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Race Glass Repair
Originally posted by @chubb
Race Glass Repair How To:
So I had a spill a couple of weeks ago at Wakefield Park clipping the ripple strip on turn 5, thus, resulting in my bike low siding across the tarmac. There was some damage to the bike of course. A nice hole in the belly pan, lots of damage to the upper cowl and some damage to the tail section.
All stripped down
When we do the repairs, we are essentially creating asecondary bond to the original structure of the fibreglass. There are two types of resins we can use. One is polyester and the other is epoxy. Polyester can shrink anywhere from 5% to 8%, creating stress after a certain period of time on the repaired sections. Epoxy type resins are more durable, hence stronger,and also more effective as a moisture barrier. It also forms a superior mechanical bond to other materials including cured polyester.
Firstly you want to examine the extent of the damage caused. Clean the surface down free of mud, sand or any other contaminants. If there is a crack, you would want to drill a small hole where the crack ends to prevent further cracks from happening.
Sand the area behind it to give the resin a better chance of bonding to the original piece. Mix up the resin according to the instructions. What works best I found is to actually dab the area being repaired first with the resin, then lay a sheet of glass on it, then DAB not BRUSH the resin onto the mat until completely saturated. Repeat for second and third layers and allow a working time of 24 hours. Extend each coat slightly beyond the previous to feather the edge. Should look like this when you are finished.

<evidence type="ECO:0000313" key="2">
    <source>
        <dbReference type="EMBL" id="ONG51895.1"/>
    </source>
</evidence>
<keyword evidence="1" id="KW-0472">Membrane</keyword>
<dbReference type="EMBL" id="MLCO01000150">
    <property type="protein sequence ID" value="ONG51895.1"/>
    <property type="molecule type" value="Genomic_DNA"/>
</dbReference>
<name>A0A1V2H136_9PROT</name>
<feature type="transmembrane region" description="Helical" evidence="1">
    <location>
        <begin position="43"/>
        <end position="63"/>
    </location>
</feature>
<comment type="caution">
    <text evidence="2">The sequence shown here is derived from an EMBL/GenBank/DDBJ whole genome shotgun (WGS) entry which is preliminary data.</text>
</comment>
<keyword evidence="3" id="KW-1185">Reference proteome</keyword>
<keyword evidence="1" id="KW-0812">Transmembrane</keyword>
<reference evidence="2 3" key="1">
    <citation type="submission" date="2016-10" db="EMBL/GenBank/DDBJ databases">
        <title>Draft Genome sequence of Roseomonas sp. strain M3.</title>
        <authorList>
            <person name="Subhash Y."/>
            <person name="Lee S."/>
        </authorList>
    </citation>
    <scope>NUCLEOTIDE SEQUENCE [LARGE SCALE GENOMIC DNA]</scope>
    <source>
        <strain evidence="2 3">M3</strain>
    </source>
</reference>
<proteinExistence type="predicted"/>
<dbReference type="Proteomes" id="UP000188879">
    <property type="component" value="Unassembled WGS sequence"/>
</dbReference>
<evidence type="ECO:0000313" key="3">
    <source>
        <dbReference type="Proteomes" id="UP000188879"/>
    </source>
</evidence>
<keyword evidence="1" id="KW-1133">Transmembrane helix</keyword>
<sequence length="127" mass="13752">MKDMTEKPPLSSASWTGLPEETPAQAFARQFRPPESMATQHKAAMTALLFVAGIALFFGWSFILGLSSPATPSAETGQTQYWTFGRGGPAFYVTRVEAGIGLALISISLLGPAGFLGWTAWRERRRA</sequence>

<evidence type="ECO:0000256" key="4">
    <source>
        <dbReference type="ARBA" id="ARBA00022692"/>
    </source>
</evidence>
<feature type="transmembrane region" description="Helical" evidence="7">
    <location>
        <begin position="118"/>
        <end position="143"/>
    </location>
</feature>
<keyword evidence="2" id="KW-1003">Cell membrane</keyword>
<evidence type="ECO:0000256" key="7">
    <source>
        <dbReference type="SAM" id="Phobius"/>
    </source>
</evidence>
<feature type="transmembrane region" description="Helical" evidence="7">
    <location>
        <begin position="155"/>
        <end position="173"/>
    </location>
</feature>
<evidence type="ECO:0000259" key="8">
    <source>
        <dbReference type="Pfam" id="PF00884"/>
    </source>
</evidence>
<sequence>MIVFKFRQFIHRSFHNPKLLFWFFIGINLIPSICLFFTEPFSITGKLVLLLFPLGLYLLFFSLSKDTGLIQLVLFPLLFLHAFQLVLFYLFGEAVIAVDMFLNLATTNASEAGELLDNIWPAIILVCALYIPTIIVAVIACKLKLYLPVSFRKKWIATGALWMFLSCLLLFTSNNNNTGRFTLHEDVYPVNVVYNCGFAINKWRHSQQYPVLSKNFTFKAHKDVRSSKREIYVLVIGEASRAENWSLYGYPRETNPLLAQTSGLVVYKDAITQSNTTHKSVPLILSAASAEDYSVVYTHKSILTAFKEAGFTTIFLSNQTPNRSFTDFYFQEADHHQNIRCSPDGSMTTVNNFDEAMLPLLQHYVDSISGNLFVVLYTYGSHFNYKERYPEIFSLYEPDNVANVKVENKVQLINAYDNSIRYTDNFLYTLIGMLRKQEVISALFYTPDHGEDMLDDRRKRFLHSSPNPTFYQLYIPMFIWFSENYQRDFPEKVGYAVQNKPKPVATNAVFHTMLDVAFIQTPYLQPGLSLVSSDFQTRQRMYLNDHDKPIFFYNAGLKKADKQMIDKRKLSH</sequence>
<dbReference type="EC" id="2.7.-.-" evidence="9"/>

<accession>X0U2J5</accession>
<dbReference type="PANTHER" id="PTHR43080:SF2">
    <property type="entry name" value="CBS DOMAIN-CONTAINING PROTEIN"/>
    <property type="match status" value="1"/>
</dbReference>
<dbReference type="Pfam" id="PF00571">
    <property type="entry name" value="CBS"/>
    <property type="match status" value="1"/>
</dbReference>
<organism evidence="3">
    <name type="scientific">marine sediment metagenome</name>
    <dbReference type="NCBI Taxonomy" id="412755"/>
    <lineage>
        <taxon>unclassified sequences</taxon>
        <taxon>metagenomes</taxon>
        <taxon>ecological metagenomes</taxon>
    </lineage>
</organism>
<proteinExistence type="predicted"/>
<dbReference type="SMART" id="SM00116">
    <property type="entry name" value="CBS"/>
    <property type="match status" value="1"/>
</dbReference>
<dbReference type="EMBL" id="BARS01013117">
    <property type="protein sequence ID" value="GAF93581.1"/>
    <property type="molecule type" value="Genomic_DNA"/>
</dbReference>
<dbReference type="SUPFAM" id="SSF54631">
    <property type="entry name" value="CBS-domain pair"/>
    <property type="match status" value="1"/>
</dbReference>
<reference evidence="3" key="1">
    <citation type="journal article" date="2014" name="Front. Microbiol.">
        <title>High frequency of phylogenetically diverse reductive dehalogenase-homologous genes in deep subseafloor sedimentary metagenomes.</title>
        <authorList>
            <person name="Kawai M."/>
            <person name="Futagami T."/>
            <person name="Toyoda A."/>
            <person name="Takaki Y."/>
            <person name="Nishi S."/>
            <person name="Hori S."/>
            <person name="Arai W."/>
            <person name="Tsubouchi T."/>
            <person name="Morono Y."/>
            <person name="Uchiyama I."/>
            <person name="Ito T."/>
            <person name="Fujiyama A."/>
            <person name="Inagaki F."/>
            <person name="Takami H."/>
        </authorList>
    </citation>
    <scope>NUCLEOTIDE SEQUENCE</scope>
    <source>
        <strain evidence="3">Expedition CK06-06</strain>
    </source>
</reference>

Finishing on the exterior:
Most fibreglass fairings uses a gelcoat of some sort to finish the fairing. Gelcoats are mainly made of polyester. I don’t exactly know how or where to get something like that so I used automotive body filler instead. I got mine from supercheap auto.
You need one of these
Again follow the instructions to for mixing of the bodyfiller. This time around, the body filler has a curing time of 20 minutes andonly 5 to 7 minutes of “workable” time before it starts to dry up.
What I used to sand was 80grit, then 100grit then 160grit to finish off. You may have to sand it all flat after the first filler application, spot any holes/uneven surfaces, reapply the body filler and re-sand everything again.
After all is done, it will look something like this ready for the final sanding then hitting it with paint.
Having a helping hand (@kelly) always help too.